What It Means to be a Woman in the Eyes of the 45th President

By Drue Wigton //

In 2015, Donald Trump publicly said “I mean, she’s a woman, and I’m not supposed to say bad things, but really, folks, come on. Are we serious?” about his rival Carly Fiorina. 

On ABC’s “The View” in 2006, Donald Trump said “… she does have a very nice figure. I’ve said if Ivanka weren’t my daughter, perhaps I’d be dating her.” about his daughter, Ivanka. 

In an interview with Howard Stern in 2016, Donald Trump said “I’ve known [her] from the time she’s 12, her parents are friends of mine, and the first time I saw her she walked into the room and I said, ‘Who the hell is that?” about Paris Hilton. If it’s not painfully obvious, our current president has a poor track record when it comes to publicly speaking about women. 

Figure: An example of Trump using his twitter to attack women

As a woman living in this country during the Trump administration, it was honestly appalling to see the different effects this past 4-year term, and another possible 4-year term, had/ could have on our rights. I’m currently sitting on my couch during election day and thinking about everything that president Trump has said and done over the last few years. There’s a lot, and it has carried over into this election as well. There continues to be remarks made by Donald Trump that are blatant attacks against minority groups. It’s crazy to think how the president of the united states is supposed to be the representation of the people, and how this president falls way too short of that.

As of right now, Donald Trump has 26 sexual assault allegations made against him, including sexual harrassment, physical groping, and rape. Although this should be a painfully obvious problem, these allegations are often shut down and ridiculed by many. What are these reactions supposed to tell us about a woman’s voice in America? There is such a double standard when it comes to women speaking out about their experiences, and for this to be reflected in the United States government is abysmal, in my opinion. 

When it comes to the actions taken by Donald Trump to suppress the rights that women have already fought so hard to have, there’s a lot of examples. When it comes to access to healthcare for women, Trump has done many things to limit the current access granted. He has supported legislation in favor of blocking insurance plans that provide abortion services, he has cut funding for different family planning programs, and not to mention the appointment of multiple people (i.e Amy Coney Barrett, Brett Kavanaugh, Mike Pence…) who are openly against women’s healthcare rights such as contraceptives and abortion. It has been interesting to see how this platform has been able to use “All Lives Matter” to their advantage, but fail to recognize the lives that they put in danger/neglect when it doesn’t fit their narrative.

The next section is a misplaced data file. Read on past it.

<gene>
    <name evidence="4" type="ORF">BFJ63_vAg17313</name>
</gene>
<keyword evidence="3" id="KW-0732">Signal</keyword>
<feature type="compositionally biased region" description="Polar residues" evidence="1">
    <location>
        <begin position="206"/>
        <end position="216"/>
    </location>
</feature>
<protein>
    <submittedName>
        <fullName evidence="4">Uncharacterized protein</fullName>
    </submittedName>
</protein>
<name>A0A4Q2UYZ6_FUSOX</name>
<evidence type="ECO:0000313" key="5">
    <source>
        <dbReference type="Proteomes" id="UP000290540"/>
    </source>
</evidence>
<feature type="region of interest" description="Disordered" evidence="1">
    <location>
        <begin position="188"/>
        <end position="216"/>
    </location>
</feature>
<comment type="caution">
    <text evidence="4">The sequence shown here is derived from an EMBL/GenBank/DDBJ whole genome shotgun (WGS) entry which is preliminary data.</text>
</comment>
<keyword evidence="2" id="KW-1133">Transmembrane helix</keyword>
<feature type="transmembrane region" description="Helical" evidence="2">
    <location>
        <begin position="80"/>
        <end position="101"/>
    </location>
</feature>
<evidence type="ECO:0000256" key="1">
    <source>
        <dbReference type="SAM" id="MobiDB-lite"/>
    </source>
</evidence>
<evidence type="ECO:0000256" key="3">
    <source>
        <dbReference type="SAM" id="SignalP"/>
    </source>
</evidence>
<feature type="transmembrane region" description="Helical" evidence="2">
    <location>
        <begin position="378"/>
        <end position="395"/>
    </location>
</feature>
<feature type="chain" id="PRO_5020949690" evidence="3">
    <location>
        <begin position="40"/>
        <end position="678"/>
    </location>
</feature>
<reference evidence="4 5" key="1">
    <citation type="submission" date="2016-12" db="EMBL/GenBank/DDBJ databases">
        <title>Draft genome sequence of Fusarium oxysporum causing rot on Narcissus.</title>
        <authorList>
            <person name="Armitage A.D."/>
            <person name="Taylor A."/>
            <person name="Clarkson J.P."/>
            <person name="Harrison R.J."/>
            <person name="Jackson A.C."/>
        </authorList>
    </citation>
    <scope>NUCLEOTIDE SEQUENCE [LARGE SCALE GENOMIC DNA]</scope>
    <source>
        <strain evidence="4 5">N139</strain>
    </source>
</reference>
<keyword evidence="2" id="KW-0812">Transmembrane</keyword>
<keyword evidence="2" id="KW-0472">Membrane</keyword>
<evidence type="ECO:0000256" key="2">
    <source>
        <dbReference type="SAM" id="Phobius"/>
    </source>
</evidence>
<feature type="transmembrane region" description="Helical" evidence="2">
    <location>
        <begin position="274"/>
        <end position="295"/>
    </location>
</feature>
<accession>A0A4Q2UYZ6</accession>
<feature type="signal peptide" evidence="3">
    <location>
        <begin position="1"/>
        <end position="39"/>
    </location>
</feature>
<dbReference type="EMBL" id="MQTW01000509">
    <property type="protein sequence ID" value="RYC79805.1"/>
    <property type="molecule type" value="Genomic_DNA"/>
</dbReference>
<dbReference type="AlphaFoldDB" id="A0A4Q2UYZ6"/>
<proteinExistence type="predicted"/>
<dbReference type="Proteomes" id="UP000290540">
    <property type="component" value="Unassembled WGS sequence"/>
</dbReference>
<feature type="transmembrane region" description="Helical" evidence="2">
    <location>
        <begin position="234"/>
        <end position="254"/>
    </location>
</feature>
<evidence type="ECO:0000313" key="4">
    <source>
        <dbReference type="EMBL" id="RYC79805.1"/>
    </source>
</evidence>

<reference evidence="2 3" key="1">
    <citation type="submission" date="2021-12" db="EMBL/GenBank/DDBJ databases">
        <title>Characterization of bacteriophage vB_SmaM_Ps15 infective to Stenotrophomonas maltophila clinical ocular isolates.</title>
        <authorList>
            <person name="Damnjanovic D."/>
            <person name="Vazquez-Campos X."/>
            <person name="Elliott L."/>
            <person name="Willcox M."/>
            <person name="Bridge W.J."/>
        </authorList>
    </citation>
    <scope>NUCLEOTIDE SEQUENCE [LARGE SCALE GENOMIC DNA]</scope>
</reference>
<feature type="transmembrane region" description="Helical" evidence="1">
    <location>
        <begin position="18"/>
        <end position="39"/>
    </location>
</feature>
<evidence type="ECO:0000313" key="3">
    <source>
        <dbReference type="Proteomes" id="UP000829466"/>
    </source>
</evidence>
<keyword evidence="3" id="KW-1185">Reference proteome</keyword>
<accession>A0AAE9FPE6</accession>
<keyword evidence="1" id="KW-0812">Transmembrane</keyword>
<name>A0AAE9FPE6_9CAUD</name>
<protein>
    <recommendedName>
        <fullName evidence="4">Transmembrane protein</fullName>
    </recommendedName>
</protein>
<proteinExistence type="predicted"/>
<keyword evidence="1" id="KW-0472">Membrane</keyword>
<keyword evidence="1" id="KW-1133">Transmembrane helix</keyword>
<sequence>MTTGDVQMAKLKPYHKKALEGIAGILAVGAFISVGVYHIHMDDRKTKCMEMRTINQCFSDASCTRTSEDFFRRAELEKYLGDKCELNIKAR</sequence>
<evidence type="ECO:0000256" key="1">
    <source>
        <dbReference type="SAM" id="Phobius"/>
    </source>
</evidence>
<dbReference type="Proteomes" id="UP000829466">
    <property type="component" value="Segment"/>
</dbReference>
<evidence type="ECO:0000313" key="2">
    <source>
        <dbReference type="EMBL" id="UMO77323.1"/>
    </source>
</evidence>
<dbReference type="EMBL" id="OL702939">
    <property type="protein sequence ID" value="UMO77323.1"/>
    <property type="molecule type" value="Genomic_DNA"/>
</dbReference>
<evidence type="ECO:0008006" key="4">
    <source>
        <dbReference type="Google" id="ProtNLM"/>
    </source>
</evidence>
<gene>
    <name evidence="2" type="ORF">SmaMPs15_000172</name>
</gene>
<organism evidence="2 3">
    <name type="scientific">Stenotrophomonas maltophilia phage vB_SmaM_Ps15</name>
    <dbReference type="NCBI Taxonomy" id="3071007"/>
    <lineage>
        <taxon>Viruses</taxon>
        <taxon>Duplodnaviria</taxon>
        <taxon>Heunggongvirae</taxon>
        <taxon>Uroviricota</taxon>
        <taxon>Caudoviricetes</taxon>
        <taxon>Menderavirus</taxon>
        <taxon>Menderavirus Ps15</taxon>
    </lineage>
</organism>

The Trump Administration’s actions have had an insurmountable effect on our rights as women in America The degrading words used by Trump to describe women not only dehumanizes us in the face of his supporters, but it causes others to view us as less professional, less intelligent, and ultimately lesser than our male counterparts.

Although the results of the election are still not in, and it seems like we’ve been waiting on Nevada for years, this election has proven to be one of the most influential elections that we have seen in history. Not only is Biden 4 million votes ahead of Trump in the popular vote, meaning that a Trump victory would yet again be fueled by the electoral college, but the outcome of this election has a huge future impact on this country, and the divide between the people as a whole. I have hope for this country, and I can only cross my fingers that my hope is reflected in the decisions made by our government. But like Donald Trump said about women in the New York Magazine in 1992, “You have to treat [women] like shit.” 

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